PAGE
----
The plain risk associated with crypto can also have a negative effect on you. Before you enter the world of crypto, you must run an objective assessment of your risk tolerance. If you discover that you’re unlikely to withstand long periods of investment risk, you have two options: build your patience to allow for more or look for a different asset class to invest your capital into.
What can you do?
So, does the risk associated with trading mean that you have to give up crypto altogether? Of course not. However, the first and most crucial step is to be aware of the mental toll it can take on you. Developing an obsession with digital coins and tokens that spiral out of control isn’t directly the fault of the assets themselves. Instead, the problem lies within the hype created around the market.
The highs are very high in the crypto ecosystem, and the lows are very low. Being on a rollercoaster of extreme emotions, whether elating or severely disappointing, is not a good thing. Even experienced bitcoin investors have a significant amount of pressure they have to face, as the consequences of losing crypto are understandably upsetting for traders who have put in their money, time and hopes, only to turn up with much less than they were expecting, or nothing at all.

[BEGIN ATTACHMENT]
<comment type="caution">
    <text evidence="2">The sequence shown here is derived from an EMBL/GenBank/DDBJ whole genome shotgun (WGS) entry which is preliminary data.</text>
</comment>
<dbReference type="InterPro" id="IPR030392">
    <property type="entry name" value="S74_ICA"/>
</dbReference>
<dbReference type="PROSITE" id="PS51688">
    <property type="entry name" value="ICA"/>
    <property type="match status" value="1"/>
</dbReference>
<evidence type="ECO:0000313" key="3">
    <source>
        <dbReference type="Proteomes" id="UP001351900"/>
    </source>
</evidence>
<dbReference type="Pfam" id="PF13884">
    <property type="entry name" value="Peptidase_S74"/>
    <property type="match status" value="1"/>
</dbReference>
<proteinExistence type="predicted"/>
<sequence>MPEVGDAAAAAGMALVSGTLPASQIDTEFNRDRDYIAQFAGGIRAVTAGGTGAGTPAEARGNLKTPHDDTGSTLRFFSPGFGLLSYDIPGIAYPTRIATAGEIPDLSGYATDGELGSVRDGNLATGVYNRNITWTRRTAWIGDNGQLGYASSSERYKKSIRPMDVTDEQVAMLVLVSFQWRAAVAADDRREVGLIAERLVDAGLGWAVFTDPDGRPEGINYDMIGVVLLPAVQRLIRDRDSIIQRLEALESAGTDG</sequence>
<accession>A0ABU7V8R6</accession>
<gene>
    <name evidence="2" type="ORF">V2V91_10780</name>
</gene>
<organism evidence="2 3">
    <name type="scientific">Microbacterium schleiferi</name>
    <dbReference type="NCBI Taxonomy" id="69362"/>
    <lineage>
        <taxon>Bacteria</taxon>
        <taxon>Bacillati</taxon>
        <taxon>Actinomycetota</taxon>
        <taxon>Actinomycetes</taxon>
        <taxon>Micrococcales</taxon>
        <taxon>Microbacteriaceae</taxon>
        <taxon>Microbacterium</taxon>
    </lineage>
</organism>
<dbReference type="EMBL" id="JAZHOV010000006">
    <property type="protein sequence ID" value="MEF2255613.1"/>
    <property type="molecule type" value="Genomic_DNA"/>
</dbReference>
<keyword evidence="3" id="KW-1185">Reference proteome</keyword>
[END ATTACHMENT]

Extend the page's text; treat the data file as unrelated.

Experiencing significant losses in short succession – something that has unfortunately happened quite often during the crypto winter – can lead you to develop loss aversion. Losing money can lead you to conclude that it’s healthier to give up investing for good rather than continue losing. To avoid this scenario, reduce the amount you’re investing. Slight losses can largely be mitigated by shifting consumption patterns, such as the amount of capital you put in for a transaction. However, losing amounts so large it enters the realm of legitimate wealth losses means you’ll have to work hard for years to recover your returns.
Can you control it?
Being in complete control of your emotions is a nearly impossible feat. You’re bound to make emotional decisions throughout your life, in your trading choices and outside of them. However, you should still aim to make choices that are as rational and objective as possible. If you’re unsure whether a choice belongs to you or is motivated by the latest BTC piece of news you saw, take a step back and analyze your motives. If you notice that you are about to buy or sell simply because you’ve heard other people are doing it, resist the impulse to trade.
When you take some time to relax, you also avoid letting your emotions overrule your decisions. Before investing in crypto, get a realistic perspective on what it means and the risks involved. Not knowing these aspects leaves you vulnerable to losing money. Understanding the darker aspects of investing won’t guarantee success, but it helps create better projects and removes some of the anxiety associated with trading.